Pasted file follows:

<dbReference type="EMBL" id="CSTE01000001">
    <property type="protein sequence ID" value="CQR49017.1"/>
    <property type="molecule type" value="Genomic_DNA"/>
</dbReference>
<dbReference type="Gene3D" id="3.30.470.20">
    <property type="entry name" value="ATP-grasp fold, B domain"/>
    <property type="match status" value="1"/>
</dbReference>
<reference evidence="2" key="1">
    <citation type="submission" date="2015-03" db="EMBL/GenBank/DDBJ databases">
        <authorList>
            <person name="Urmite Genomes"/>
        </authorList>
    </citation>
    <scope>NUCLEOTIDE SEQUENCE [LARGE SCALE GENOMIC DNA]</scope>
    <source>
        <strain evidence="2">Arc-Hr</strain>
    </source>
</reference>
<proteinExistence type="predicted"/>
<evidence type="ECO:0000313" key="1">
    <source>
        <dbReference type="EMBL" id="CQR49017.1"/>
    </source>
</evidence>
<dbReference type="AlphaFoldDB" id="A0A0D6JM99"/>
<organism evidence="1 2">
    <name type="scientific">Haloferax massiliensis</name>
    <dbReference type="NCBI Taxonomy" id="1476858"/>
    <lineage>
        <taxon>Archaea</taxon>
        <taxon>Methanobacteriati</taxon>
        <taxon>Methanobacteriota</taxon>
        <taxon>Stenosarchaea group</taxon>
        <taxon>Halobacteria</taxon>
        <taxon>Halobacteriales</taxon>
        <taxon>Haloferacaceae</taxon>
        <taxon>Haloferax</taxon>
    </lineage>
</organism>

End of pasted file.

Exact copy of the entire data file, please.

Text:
<dbReference type="EMBL" id="CSTE01000001">
    <property type="protein sequence ID" value="CQR49017.1"/>
    <property type="molecule type" value="Genomic_DNA"/>
</dbReference>
<dbReference type="Gene3D" id="3.30.470.20">
    <property type="entry name" value="ATP-grasp fold, B domain"/>
    <property type="match status" value="1"/>
</dbReference>
<reference evidence="2" key="1">
    <citation type="submission" date="2015-03" db="EMBL/GenBank/DDBJ databases">
        <authorList>
            <person name="Urmite Genomes"/>
        </authorList>
    </citation>
    <scope>NUCLEOTIDE SEQUENCE [LARGE SCALE GENOMIC DNA]</scope>
    <source>
        <strain evidence="2">Arc-Hr</strain>
    </source>
</reference>
<proteinExistence type="predicted"/>
<evidence type="ECO:0000313" key="1">
    <source>
        <dbReference type="EMBL" id="CQR49017.1"/>
    </source>
</evidence>
<dbReference type="AlphaFoldDB" id="A0A0D6JM99"/>
<organism evidence="1 2">
    <name type="scientific">Haloferax massiliensis</name>
    <dbReference type="NCBI Taxonomy" id="1476858"/>
    <lineage>
        <taxon>Archaea</taxon>
        <taxon>Methanobacteriati</taxon>
        <taxon>Methanobacteriota</taxon>
        <taxon>Stenosarchaea group</taxon>
        <taxon>Halobacteria</taxon>
        <taxon>Halobacteriales</taxon>
        <taxon>Haloferacaceae</taxon>
        <taxon>Haloferax</taxon>
    </lineage>
</organism>